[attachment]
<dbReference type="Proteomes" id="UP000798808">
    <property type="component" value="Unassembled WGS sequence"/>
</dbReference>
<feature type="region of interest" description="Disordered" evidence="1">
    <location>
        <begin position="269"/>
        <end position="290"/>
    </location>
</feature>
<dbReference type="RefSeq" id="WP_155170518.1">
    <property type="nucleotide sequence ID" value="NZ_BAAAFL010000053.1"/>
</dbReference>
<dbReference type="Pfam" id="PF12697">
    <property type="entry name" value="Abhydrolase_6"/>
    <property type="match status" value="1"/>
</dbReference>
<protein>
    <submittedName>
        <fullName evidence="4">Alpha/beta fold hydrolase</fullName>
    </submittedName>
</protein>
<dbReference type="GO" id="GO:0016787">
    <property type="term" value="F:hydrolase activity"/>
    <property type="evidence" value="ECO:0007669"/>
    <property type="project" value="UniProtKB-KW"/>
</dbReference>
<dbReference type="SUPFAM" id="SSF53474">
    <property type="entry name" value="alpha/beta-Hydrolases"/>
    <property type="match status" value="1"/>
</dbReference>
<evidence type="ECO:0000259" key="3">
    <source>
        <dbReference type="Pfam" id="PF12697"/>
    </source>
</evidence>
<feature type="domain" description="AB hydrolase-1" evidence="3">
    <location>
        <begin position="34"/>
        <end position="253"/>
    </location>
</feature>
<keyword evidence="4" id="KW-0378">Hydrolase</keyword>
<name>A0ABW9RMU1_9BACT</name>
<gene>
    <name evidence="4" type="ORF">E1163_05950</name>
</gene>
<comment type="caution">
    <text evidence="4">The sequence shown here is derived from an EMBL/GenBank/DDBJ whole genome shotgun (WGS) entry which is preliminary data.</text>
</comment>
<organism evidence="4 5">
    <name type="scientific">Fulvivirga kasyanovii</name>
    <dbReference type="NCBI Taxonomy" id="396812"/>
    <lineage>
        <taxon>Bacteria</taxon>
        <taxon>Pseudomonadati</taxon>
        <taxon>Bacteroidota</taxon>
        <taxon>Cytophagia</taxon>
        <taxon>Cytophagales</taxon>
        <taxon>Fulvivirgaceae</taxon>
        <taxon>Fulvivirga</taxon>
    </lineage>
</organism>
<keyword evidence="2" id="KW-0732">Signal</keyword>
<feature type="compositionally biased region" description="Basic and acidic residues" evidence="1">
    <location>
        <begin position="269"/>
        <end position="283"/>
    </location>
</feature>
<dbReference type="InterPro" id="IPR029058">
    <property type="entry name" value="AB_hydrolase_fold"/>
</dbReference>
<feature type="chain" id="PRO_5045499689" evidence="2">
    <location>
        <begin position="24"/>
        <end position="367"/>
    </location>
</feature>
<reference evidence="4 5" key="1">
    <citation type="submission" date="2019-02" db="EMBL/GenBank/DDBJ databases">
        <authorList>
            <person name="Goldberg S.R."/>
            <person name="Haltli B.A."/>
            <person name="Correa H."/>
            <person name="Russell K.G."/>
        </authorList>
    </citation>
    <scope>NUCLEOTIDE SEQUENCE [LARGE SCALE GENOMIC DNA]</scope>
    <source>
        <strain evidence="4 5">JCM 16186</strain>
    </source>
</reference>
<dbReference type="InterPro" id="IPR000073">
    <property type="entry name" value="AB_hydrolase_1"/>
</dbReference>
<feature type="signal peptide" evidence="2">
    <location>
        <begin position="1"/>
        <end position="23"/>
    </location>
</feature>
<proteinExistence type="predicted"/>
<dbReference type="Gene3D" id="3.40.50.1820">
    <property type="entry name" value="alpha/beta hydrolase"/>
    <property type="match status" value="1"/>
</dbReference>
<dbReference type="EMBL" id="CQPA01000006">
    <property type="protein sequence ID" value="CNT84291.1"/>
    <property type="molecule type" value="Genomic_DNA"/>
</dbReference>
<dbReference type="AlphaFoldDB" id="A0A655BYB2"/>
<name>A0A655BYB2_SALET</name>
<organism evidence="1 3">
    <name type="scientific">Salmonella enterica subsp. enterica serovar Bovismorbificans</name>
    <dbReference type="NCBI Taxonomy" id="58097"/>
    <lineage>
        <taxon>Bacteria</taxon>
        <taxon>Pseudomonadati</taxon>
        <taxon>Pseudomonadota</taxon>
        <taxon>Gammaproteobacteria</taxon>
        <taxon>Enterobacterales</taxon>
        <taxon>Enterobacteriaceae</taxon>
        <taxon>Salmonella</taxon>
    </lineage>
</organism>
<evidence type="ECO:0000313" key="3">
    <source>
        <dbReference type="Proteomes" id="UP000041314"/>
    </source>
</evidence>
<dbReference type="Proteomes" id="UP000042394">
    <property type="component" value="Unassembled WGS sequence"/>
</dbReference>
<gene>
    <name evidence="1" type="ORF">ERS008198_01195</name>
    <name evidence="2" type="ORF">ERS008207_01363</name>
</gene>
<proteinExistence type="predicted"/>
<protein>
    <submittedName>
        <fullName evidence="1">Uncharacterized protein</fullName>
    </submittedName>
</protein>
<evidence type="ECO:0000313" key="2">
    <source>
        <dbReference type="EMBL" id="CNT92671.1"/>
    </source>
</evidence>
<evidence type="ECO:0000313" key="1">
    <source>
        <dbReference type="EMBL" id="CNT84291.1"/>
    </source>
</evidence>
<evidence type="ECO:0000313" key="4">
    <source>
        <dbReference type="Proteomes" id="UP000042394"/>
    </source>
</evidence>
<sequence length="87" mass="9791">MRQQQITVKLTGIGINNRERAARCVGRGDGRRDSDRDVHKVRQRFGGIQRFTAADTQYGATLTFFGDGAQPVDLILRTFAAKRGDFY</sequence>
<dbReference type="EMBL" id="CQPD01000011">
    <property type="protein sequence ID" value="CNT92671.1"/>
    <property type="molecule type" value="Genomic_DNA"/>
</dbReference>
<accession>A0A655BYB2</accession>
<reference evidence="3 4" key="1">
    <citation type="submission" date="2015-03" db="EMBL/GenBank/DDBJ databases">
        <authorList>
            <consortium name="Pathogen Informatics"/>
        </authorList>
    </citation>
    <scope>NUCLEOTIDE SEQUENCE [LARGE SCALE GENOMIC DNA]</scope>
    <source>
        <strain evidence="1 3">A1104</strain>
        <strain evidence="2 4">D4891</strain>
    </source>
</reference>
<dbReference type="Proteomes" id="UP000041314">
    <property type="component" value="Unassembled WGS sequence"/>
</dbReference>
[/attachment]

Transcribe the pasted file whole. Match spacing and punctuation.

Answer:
<dbReference type="Proteomes" id="UP000798808">
    <property type="component" value="Unassembled WGS sequence"/>
</dbReference>
<feature type="region of interest" description="Disordered" evidence="1">
    <location>
        <begin position="269"/>
        <end position="290"/>
    </location>
</feature>
<dbReference type="RefSeq" id="WP_155170518.1">
    <property type="nucleotide sequence ID" value="NZ_BAAAFL010000053.1"/>
</dbReference>
<dbReference type="Pfam" id="PF12697">
    <property type="entry name" value="Abhydrolase_6"/>
    <property type="match status" value="1"/>
</dbReference>
<protein>
    <submittedName>
        <fullName evidence="4">Alpha/beta fold hydrolase</fullName>
    </submittedName>
</protein>
<dbReference type="GO" id="GO:0016787">
    <property type="term" value="F:hydrolase activity"/>
    <property type="evidence" value="ECO:0007669"/>
    <property type="project" value="UniProtKB-KW"/>
</dbReference>
<dbReference type="SUPFAM" id="SSF53474">
    <property type="entry name" value="alpha/beta-Hydrolases"/>
    <property type="match status" value="1"/>
</dbReference>
<evidence type="ECO:0000259" key="3">
    <source>
        <dbReference type="Pfam" id="PF12697"/>
    </source>
</evidence>
<feature type="domain" description="AB hydrolase-1" evidence="3">
    <location>
        <begin position="34"/>
        <end position="253"/>
    </location>
</feature>
<keyword evidence="4" id="KW-0378">Hydrolase</keyword>
<name>A0ABW9RMU1_9BACT</name>
<gene>
    <name evidence="4" type="ORF">E1163_05950</name>
</gene>
<comment type="caution">
    <text evidence="4">The sequence shown here is derived from an EMBL/GenBank/DDBJ whole genome shotgun (WGS) entry which is preliminary data.</text>
</comment>
<organism evidence="4 5">
    <name type="scientific">Fulvivirga kasyanovii</name>
    <dbReference type="NCBI Taxonomy" id="396812"/>
    <lineage>
        <taxon>Bacteria</taxon>
        <taxon>Pseudomonadati</taxon>
        <taxon>Bacteroidota</taxon>
        <taxon>Cytophagia</taxon>
        <taxon>Cytophagales</taxon>
        <taxon>Fulvivirgaceae</taxon>
        <taxon>Fulvivirga</taxon>
    </lineage>
</organism>
<keyword evidence="2" id="KW-0732">Signal</keyword>
<feature type="compositionally biased region" description="Basic and acidic residues" evidence="1">
    <location>
        <begin position="269"/>
        <end position="283"/>
    </location>
</feature>
<dbReference type="InterPro" id="IPR029058">
    <property type="entry name" value="AB_hydrolase_fold"/>
</dbReference>
<feature type="chain" id="PRO_5045499689" evidence="2">
    <location>
        <begin position="24"/>
        <end position="367"/>
    </location>
</feature>
<reference evidence="4 5" key="1">
    <citation type="submission" date="2019-02" db="EMBL/GenBank/DDBJ databases">
        <authorList>
            <person name="Goldberg S.R."/>
            <person name="Haltli B.A."/>
            <person name="Correa H."/>
            <person name="Russell K.G."/>
        </authorList>
    </citation>
    <scope>NUCLEOTIDE SEQUENCE [LARGE SCALE GENOMIC DNA]</scope>
    <source>
        <strain evidence="4 5">JCM 16186</strain>
    </source>
</reference>
<dbReference type="InterPro" id="IPR000073">
    <property type="entry name" value="AB_hydrolase_1"/>
</dbReference>
<feature type="signal peptide" evidence="2">
    <location>
        <begin position="1"/>
        <end position="23"/>
    </location>
</feature>
<proteinExistence type="predicted"/>
<dbReference type="Gene3D" id="3.40.50.1820">
    <property type="entry name" value="alpha/beta hydrolase"/>
    <property type="match status" value="1"/>
</dbReference>
<dbReference type="EMBL" id="CQPA01000006">
    <property type="protein sequence ID" value="CNT84291.1"/>
    <property type="molecule type" value="Genomic_DNA"/>
</dbReference>
<dbReference type="AlphaFoldDB" id="A0A655BYB2"/>
<name>A0A655BYB2_SALET</name>
<organism evidence="1 3">
    <name type="scientific">Salmonella enterica subsp. enterica serovar Bovismorbificans</name>
    <dbReference type="NCBI Taxonomy" id="58097"/>
    <lineage>
        <taxon>Bacteria</taxon>
        <taxon>Pseudomonadati</taxon>
        <taxon>Pseudomonadota</taxon>
        <taxon>Gammaproteobacteria</taxon>
        <taxon>Enterobacterales</taxon>
        <taxon>Enterobacteriaceae</taxon>
        <taxon>Salmonella</taxon>
    </lineage>
</organism>
<evidence type="ECO:0000313" key="3">
    <source>
        <dbReference type="Proteomes" id="UP000041314"/>
    </source>
</evidence>
<dbReference type="Proteomes" id="UP000042394">
    <property type="component" value="Unassembled WGS sequence"/>
</dbReference>
<gene>
    <name evidence="1" type="ORF">ERS008198_01195</name>
    <name evidence="2" type="ORF">ERS008207_01363</name>
</gene>
<proteinExistence type="predicted"/>
<protein>
    <submittedName>
        <fullName evidence="1">Uncharacterized protein</fullName>
    </submittedName>
</protein>
<evidence type="ECO:0000313" key="2">
    <source>
        <dbReference type="EMBL" id="CNT92671.1"/>
    </source>
</evidence>
<evidence type="ECO:0000313" key="1">
    <source>
        <dbReference type="EMBL" id="CNT84291.1"/>
    </source>
</evidence>
<evidence type="ECO:0000313" key="4">
    <source>
        <dbReference type="Proteomes" id="UP000042394"/>
    </source>
</evidence>
<sequence length="87" mass="9791">MRQQQITVKLTGIGINNRERAARCVGRGDGRRDSDRDVHKVRQRFGGIQRFTAADTQYGATLTFFGDGAQPVDLILRTFAAKRGDFY</sequence>
<dbReference type="EMBL" id="CQPD01000011">
    <property type="protein sequence ID" value="CNT92671.1"/>
    <property type="molecule type" value="Genomic_DNA"/>
</dbReference>
<accession>A0A655BYB2</accession>
<reference evidence="3 4" key="1">
    <citation type="submission" date="2015-03" db="EMBL/GenBank/DDBJ databases">
        <authorList>
            <consortium name="Pathogen Informatics"/>
        </authorList>
    </citation>
    <scope>NUCLEOTIDE SEQUENCE [LARGE SCALE GENOMIC DNA]</scope>
    <source>
        <strain evidence="1 3">A1104</strain>
        <strain evidence="2 4">D4891</strain>
    </source>
</reference>
<dbReference type="Proteomes" id="UP000041314">
    <property type="component" value="Unassembled WGS sequence"/>
</dbReference>